European Union and U.S. transport and security officials will meet again in Brussels tomorrow to talk about the proposed ban on laptops and tablets on flights from Europe.
The meeting is the second in two weeks to discuss the ban, which doesn’t yet have a timetable for execution. Representatives from E.U. countries requested last week’s meeting after becoming “alarmed” over reports of the ban’s expansion, the AP reports.
European Commission spokesman Margaritis Schinas said the Wednesday talks are "to jointly assess any new threats and work toward a common approach to address them."
Should the United States install a laptop ban on European flights, more than 400 daily routes, and 65 million passengers each year, would be affected.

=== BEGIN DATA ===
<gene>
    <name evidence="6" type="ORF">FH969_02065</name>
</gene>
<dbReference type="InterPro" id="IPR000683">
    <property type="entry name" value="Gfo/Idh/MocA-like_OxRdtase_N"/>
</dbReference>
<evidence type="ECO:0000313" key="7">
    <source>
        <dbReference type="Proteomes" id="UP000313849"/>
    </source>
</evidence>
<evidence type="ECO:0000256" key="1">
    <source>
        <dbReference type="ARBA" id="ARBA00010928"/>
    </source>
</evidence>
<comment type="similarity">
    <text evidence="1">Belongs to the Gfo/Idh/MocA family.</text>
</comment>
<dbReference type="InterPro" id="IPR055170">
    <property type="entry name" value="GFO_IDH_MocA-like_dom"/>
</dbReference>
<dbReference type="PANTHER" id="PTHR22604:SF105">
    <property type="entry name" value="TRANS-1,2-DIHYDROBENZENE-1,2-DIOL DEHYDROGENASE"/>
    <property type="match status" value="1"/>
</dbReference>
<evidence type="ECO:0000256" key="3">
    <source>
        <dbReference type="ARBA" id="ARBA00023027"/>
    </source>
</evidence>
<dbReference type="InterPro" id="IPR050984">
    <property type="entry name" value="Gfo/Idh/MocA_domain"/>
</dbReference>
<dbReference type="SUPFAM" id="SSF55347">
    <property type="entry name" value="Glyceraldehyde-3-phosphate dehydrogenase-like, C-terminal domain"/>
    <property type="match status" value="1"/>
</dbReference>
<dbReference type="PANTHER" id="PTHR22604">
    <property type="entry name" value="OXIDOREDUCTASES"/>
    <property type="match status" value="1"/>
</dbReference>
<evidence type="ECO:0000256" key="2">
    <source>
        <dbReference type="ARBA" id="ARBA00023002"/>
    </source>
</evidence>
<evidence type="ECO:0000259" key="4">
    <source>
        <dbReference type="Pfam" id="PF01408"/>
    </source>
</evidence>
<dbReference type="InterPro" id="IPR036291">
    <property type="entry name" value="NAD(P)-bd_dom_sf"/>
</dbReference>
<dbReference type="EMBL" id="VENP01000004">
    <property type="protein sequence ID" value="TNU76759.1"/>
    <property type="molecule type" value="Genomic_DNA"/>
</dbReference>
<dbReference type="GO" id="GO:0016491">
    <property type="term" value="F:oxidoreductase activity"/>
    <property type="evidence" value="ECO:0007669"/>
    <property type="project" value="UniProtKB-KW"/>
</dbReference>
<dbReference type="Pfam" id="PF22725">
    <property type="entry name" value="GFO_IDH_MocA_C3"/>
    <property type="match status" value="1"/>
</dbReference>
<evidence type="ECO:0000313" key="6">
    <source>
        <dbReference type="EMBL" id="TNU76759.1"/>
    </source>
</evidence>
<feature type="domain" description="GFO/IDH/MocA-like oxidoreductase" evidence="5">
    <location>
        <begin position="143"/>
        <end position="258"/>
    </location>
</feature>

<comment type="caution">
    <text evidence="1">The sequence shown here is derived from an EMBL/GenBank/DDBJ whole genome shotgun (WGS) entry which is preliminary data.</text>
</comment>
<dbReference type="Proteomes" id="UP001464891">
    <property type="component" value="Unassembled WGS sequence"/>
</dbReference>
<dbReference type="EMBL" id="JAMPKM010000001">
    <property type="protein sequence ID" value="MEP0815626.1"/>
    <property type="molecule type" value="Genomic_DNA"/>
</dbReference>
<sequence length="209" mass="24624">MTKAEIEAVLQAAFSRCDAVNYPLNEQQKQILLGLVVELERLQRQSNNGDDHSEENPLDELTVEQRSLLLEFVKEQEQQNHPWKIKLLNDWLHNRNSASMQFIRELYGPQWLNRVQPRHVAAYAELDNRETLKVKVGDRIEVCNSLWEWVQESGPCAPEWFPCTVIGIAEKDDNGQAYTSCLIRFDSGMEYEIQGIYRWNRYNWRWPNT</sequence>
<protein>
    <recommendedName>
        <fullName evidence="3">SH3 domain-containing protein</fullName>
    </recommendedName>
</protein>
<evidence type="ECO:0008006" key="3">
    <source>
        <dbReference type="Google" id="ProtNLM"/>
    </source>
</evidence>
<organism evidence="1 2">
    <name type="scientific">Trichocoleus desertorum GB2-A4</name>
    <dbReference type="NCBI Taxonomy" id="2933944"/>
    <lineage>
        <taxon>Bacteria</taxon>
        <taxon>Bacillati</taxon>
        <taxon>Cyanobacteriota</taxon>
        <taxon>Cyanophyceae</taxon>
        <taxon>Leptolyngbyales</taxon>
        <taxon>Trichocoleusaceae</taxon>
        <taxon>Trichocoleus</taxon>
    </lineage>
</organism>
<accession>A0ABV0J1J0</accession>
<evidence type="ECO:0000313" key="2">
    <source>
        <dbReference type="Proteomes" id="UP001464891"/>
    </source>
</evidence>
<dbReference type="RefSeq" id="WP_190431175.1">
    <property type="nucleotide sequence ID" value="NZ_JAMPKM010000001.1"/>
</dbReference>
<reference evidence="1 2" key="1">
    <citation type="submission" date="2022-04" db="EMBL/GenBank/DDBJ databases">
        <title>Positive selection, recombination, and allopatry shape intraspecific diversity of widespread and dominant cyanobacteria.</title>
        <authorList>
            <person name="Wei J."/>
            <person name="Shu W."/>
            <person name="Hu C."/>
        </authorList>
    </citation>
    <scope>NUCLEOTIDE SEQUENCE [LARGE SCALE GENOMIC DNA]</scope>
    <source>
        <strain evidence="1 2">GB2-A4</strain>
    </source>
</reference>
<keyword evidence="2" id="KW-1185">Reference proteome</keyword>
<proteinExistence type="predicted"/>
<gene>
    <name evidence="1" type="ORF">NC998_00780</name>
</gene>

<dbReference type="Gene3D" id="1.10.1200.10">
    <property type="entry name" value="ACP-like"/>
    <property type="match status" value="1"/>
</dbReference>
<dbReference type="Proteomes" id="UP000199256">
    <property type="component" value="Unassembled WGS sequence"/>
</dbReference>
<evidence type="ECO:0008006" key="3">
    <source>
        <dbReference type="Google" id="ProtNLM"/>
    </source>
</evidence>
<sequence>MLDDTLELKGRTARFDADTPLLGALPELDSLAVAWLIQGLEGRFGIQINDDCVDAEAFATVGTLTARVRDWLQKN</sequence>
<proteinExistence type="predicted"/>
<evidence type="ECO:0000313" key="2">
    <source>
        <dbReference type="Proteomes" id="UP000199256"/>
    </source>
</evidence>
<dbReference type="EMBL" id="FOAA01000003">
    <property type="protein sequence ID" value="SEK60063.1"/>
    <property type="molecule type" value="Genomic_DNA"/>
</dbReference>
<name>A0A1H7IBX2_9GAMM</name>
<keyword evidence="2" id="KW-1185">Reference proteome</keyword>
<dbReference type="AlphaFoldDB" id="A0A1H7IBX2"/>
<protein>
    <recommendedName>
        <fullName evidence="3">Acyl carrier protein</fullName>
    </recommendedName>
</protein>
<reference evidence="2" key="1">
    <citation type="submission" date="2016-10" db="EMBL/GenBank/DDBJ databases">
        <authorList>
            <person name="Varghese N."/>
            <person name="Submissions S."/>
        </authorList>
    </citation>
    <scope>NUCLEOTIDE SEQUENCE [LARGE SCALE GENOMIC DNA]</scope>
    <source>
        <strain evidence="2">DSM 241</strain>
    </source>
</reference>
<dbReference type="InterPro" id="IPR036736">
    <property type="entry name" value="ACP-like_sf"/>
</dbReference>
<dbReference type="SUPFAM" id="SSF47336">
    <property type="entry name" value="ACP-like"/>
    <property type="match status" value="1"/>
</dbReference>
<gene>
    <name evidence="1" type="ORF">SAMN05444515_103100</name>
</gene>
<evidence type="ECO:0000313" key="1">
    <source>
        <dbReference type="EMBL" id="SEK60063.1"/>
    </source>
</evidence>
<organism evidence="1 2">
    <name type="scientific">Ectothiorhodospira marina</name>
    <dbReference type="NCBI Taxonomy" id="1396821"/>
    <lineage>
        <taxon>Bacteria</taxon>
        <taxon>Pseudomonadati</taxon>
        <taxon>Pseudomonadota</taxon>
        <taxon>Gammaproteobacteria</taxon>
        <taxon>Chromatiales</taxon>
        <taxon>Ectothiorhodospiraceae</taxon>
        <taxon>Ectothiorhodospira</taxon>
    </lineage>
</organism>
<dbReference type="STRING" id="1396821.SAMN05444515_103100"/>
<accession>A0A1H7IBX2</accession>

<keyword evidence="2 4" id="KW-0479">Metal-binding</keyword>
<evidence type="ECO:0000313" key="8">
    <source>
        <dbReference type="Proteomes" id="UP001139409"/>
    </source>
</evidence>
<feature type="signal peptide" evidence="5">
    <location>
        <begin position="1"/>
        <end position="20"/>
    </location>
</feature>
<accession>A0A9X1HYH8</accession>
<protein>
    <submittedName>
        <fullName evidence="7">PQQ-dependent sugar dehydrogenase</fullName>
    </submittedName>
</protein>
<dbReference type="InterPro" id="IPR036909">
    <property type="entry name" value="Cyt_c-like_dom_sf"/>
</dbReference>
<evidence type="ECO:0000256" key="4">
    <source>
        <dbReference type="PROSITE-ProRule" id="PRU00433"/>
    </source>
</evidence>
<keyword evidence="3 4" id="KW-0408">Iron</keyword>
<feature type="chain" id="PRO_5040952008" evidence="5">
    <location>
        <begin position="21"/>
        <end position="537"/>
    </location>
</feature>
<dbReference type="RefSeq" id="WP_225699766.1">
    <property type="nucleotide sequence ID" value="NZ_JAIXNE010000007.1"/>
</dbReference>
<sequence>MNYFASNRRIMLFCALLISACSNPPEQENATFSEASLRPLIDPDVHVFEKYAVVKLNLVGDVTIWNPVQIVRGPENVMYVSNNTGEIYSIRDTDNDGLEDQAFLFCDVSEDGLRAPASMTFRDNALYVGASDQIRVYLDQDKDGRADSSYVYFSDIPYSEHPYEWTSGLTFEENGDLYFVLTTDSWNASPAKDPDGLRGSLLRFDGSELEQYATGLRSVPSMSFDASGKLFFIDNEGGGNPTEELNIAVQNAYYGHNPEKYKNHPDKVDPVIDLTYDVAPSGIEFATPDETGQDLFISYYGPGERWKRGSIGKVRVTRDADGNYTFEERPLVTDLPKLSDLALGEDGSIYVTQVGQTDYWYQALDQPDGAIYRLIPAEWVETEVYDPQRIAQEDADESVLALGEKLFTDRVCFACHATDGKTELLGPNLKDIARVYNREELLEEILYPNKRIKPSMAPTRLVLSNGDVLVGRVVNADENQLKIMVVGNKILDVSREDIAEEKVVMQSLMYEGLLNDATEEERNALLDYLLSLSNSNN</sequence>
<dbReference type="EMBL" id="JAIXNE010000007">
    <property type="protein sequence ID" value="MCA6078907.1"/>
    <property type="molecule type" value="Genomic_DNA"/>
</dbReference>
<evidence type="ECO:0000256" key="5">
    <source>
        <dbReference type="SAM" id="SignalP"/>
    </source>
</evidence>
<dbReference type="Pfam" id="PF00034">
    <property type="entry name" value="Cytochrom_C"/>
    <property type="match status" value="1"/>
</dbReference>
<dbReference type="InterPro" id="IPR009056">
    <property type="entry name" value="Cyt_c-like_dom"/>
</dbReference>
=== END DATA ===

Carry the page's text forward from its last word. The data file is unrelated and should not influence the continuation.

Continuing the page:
The United States initially banned all electronics bigger than a smartphone on flights from eight countries in the Middle East in March. That affected about 50 flights a day from the United States on nine carriers: Egyptair, Emirates Airline, Etihad Airways, Kuwait Airways, Qatar Airways, Royal Air Maroc, Royal Jordanian Airlines, Saudi Arabian Airlines and Turkish Airlines.
The United Kingdom matched that ban shortly after it was announced, banning devices larger than 6.3 inches by 3.7 inches from all cabins on U.K.-bound flights from Turkey, Lebanon, Jordan, Egypt, Tunisia and Saudi Arabia.
Since the ban, some airlines have mandated that passengers put all electronics into checked luggage before boarding. Others have collected the devices and put them into storage for the duration of the flight.